Purpose of the JNC VI Report • To use evidence-based medicine and consensus to report on contemporary approaches to hypertension prevention and control for use by primary care clinicians.
Progress of theNational High Blood Pressure Education Program • Increased awareness, treatment, and control • Decreased morbidity and mortality from stroke and coronary heart disease (CHD)
Public Health Challenges for the National High Blood Pressure Education Program • Prevent blood pressure rise with age • Decrease prevalence • Increase awareness and detection • Improve control • Reduce cardiovascular risks
Public Health Challenges for the National High Blood Pressure Education Program (continued) • Recognize importance of controlled isolated systolic hypertension • Recognize importance of high-normal blood pressure • Reduce demographic variations • Improve opportunities for treatment
Percent Decline in Age-Adjusted* Mortality Rates for Stroke by Sex and Race: United States, 1972-94 The decline in age-adjusted mortality for stroke in the total population is 59.0%. *Age-adjusted to the 1940 U.S. census population.
Percent Decline in Age-Adjusted* Mortality Rates for CHD by Sex and Race: United States, 1972-94 The decline in age-adjusted mortality for CHD in the total population is 53.2%. *Age-adjusted to the 1940 U.S. census population.
Incidence of Reported End-Stage Renal Disease Therapy, 1982-1995 253* *Provisional data. Adjusted for age, race, and sex.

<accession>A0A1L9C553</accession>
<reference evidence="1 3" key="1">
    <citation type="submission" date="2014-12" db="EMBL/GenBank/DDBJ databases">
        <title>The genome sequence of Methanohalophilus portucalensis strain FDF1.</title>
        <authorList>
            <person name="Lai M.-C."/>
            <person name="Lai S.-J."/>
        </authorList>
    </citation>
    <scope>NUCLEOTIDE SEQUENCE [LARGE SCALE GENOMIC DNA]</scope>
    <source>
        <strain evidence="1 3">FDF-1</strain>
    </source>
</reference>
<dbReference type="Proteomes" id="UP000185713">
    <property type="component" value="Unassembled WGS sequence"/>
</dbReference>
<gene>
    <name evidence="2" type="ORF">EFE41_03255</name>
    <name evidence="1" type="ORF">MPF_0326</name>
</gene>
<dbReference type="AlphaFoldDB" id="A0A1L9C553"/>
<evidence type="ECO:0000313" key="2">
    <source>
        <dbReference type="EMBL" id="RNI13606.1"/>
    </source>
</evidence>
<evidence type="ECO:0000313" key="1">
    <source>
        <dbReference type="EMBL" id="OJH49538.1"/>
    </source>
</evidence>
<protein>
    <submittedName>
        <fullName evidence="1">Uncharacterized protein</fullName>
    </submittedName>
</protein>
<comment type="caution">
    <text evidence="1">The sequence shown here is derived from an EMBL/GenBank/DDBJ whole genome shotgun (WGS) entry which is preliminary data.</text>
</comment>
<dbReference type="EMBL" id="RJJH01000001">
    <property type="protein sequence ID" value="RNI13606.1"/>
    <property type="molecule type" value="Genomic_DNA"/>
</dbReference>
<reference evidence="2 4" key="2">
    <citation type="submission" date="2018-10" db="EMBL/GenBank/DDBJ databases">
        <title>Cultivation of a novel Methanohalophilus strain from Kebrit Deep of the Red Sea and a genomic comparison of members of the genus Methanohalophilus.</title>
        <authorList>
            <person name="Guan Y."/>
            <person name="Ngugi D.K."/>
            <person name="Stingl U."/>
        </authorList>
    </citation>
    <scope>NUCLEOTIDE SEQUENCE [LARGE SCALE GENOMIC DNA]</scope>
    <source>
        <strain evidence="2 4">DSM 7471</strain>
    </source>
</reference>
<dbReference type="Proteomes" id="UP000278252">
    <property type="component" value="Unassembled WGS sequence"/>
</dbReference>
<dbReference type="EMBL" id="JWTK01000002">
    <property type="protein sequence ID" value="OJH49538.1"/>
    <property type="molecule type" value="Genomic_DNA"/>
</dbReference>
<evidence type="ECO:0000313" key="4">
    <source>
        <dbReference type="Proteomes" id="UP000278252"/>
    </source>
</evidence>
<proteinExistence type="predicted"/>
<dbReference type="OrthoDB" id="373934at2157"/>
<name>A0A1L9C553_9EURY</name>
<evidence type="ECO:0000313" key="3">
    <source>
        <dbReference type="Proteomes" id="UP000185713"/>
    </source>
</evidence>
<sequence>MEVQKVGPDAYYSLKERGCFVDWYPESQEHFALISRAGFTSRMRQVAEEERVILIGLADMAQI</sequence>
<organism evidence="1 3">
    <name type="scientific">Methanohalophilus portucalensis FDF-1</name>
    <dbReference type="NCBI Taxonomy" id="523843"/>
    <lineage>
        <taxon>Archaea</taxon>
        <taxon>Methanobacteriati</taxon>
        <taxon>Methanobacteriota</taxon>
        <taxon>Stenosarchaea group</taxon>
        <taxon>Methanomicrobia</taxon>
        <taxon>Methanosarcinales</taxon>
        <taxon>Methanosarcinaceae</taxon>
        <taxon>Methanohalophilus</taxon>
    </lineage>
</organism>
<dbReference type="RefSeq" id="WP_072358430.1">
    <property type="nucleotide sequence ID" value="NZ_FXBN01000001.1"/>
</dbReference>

Prevalence of Heart Failure,by Age, 1976-80 and 1988-91 1988-91 1976-80
Summary of Chapter 1 • Hypertension awareness, treatment, and control rates have increased over the past 3 decades. The rates of increase have lessened since JNC V. • Age-adjusted mortality for stroke and CHD declined during this time but now appear to be leveling. • The incidence of end-stage renal disease and the prevalence of heart failure are increasing.
Summary of Chapter 1(continued) • Randomized controlled trials provide the best method of estimating benefit of treatment and source of information for clinical policy, but they have limitations. • Prevention and treatment of hypertension and target organ disease remain important public health challenges that must be addressed.
Blood Pressure Measurement • Patients should be seated with back supported and arm bared and supported. • Patients should refrain from smoking or ingesting caffeine for 30 minutes prior to measurement. • Measurement should begin after at least 5 minutes of rest. • Appropriate cuff size and calibrated equipment should be used. • Both SBP and DBP should be recorded. • Two or more readings should be averaged.
Advantages of Self-Measurement • Identifies “white-coat hypertension” • Assesses response to medication • Improves adherence to treatment • Potentially reduces costs • Usually provides lower readings than those recorded in clinic (hypertension is defined as SBP > 135 or DBP > 85 mm Hg)
Ambulatory Measurement • Ambulatory monitoring can provide: • readings throughout day during usual activities • readings during sleep to assess nocturnal changes • measures of SBP and DBP load • Ambulatory readings are usually lower than in clinic (hypertension is defined as SBP > 135 or DBP > 85 mm Hg)
Evaluation Objectives • To identify known causes • To assess presence or absence of target organ damage and cardiovascular disease • To identify other risk factors or disorders that may guide treatment